Are Uber Drivers Employees? 

In 2016, two Uber drivers Messrs Aslam and Farrar (claimants) took Uber BV, Uber London Ltd and Uber Britannia to the United Kingdom employment tribunal. The claimants argued that Uber wrongly classified them as independent contractors and that as employees, the company should pay them minimum wage, holiday pay and sick pay.   

The case is an example of a business attempting to disguise workers as independent contractors through legal language. The following reasons persuaded the Court that the claimants were employees rather than contractors.

Area of Control  Uber’s Actions
Recruitment Uber had control over the drivers the interviewed and recruited.
Key Information Uber controlled key information, including a passenger’s surname and contact details and excluded this information from the driver.
Performance Management  Uber essentially performance managed drivers through its rating system and would make decisions about pay, sometimes even without involving the affected driver.
Trips Uber required drivers to accept trips and enforced these requirements by logging off drivers who breached these requirements.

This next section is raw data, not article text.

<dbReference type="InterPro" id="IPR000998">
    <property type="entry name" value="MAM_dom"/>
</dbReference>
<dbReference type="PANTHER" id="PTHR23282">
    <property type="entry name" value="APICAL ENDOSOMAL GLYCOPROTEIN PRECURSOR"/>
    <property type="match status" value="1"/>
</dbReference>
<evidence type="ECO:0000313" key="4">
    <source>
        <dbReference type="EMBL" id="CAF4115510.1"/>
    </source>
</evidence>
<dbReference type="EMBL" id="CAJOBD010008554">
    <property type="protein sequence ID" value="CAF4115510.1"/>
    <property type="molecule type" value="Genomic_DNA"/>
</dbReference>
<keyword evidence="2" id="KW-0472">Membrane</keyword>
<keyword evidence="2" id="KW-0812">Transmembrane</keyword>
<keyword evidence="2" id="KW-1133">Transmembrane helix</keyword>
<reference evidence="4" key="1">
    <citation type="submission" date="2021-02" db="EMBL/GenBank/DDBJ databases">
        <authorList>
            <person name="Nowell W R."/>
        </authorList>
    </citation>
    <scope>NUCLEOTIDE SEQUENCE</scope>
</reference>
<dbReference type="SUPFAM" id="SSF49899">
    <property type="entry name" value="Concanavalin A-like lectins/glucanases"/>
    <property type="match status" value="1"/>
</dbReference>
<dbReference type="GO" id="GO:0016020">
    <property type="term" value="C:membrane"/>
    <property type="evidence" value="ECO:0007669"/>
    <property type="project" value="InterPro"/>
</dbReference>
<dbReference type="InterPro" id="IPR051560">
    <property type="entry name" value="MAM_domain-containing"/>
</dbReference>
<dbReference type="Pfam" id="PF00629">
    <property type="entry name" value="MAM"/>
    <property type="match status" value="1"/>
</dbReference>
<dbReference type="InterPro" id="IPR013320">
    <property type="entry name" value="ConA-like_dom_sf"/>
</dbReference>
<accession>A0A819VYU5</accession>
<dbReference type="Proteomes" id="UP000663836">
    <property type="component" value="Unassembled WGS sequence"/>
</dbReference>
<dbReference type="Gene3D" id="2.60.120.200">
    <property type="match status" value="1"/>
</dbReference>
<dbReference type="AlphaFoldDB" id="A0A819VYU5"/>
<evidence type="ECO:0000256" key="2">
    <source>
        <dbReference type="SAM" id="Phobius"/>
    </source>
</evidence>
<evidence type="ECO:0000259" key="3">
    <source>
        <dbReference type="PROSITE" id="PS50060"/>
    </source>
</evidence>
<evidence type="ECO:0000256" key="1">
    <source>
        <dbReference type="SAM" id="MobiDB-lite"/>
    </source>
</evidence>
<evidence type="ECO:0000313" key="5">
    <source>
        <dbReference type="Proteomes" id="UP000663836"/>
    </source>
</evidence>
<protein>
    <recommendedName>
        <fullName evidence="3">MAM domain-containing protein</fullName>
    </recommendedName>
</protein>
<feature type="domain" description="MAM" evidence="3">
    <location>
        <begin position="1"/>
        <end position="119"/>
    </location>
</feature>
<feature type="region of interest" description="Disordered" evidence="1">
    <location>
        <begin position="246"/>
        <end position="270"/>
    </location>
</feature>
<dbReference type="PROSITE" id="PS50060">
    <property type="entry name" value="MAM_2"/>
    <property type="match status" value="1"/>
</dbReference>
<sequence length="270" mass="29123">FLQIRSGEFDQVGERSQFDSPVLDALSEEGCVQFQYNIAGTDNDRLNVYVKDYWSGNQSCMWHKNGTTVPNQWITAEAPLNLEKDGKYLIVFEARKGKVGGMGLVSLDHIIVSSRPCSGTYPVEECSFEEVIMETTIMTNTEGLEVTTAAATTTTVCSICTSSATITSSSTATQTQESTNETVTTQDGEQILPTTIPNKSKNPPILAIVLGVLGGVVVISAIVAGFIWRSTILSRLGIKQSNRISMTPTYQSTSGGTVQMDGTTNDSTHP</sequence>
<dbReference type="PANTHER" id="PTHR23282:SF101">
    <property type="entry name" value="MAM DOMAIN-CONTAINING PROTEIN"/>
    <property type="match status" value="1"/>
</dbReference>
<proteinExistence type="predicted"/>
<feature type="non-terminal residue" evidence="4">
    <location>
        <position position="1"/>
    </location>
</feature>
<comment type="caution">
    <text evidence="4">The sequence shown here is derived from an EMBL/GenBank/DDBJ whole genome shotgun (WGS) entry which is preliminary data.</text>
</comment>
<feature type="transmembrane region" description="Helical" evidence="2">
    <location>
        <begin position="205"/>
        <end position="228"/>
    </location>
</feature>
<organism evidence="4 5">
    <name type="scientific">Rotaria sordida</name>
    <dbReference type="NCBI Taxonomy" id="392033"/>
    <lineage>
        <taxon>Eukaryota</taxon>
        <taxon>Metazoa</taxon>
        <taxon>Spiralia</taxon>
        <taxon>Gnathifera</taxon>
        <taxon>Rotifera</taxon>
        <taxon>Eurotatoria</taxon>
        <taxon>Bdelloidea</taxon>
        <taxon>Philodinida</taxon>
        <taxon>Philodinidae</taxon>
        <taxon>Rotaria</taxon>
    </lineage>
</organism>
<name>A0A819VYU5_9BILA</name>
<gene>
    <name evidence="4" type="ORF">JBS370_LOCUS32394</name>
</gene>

Route Uber set the default route and drivers faced penalties if they deviated from the route.


In essence, the Court found that the above factors meant that Uber had a significant degree of control over its drivers in how they performed the work. As we’ve discussed above, the level of control a business has over a worker is a strong indicator for determining that a worker is an employee. The Court decided that the workers were employees and Uber needed to provide employee benefits.

What are the Best Practices for Marketplace Operators?

If you are concerned that your service provider workers might be classified as employees and not contractors, it’s important to seek legal advice on the issue. Even if you call your workers ‘contractors’, how you treat the individual might suggest the person is an employee, for instance:

  • the worker cannot delegate another person to perform the work;
  • you control their hours of work; or
  • you provide the person’s tools.

If you incorrectly classify the worker, you could be liable to back-pay entitlements.

Key Takeaways

There is no single definition of an employee or independent contractor in Australia – rather, their classification depends on a number of factors. The UK Uber case demonstrated that a business couldn’t disguise an employment relationship through either legal documents or by simply calling a worker a name other than ’employee’. The decision depends on the facts. Marketplace operators should seek legal advice to clarify the status of individual workers who provide services in the marketplace.


If you have any questions or need assistance drafting the appropriate legal documents for workers on your platform, get in touch with our specialist employment lawyers on 1300 544 755.